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Her moderate entry and relatively deep 19-degree transom deadrise are fitting for a vessel designed for high-speed offshore service. Given her deadrise, her shallow propeller pockets are useful in reducing shaft angle and draft. Sea conditions were not challenging, however, judging by her trim angle and the effectiveness of her chine, she should remain relatively dry in sloppy seas. Her 19-foot beam is svelte by today’s somewhat overstuffed standard. This certainly contributes to her solid performance.

Some attribute the design cues common to European motoryachts to the Italians, but this is not entirely fair; there have been other players in the market. Like America’s convertible sportfishermen, European motoryachts are designed to function in their environment and are a product of evolution. Over the years, the English have proven adept at generating appealing designs for motoring on the Med. While the 75’s systems have been Americanized, this heritage remains intact.

Her high-gloss cherry/maple interior finish and high-end soft goods are lush by American standards, and her rakish, swept-back silhouette and straight sheer will inspire those not bound by tradition. While some European designers seem intent on complicating a yacht’s lines with errant styling elements, the 75’s look is modern yet purposeful. She is, in my view, an attractive yacht and should remain so as trendy designs fall from fashion.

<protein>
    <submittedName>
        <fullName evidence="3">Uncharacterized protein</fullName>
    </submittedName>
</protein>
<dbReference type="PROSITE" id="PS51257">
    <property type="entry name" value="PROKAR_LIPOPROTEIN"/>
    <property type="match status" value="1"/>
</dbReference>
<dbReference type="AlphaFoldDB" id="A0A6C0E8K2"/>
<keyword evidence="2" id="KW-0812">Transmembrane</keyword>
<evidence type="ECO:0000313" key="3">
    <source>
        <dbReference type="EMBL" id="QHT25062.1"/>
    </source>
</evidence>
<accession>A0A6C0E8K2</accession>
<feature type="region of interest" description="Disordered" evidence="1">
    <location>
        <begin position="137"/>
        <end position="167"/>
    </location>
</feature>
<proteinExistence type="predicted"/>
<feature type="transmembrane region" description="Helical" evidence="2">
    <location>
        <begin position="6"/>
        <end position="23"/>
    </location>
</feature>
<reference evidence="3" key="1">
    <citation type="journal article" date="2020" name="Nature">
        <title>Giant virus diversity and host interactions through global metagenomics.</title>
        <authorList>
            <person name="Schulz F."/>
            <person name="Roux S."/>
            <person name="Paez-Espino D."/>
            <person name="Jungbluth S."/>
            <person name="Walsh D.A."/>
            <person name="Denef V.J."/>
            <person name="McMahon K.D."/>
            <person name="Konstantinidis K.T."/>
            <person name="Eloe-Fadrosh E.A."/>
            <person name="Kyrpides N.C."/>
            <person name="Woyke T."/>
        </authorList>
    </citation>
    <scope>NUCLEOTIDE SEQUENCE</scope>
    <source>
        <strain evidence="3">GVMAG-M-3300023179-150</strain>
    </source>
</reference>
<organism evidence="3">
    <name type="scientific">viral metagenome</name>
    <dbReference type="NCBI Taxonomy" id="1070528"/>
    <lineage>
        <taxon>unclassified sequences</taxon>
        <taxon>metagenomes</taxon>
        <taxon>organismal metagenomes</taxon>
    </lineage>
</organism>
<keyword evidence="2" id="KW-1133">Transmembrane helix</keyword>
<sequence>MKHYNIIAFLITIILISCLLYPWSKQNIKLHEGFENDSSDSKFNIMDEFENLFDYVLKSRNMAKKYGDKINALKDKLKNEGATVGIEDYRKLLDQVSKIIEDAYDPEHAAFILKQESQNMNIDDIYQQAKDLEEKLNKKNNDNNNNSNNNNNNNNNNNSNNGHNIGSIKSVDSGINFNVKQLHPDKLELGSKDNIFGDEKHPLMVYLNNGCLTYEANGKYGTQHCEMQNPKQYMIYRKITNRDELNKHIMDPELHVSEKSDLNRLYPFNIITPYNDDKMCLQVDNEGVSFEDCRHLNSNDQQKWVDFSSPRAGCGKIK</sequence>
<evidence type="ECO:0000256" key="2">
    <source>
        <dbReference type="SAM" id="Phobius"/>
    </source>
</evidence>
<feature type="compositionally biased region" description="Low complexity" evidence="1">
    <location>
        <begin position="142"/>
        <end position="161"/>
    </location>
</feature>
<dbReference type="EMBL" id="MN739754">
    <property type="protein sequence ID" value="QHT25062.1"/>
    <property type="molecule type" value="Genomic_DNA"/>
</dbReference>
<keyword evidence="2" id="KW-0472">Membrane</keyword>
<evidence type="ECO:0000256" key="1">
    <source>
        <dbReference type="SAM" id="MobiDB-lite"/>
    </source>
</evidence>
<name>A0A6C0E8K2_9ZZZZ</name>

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Her arrangement also reflects a European focus, with full side decks and plenty of exterior play space. An afterdeck seating area faces a glass bulkhead section and door, both of which open to the saloon with a push of a button. While there are side-deck boarding gates, stern boarding is common in the Med, and a passerelle extends from a hidden recess on demand. Those who moor stern-to will find the control station on the afterdeck useful.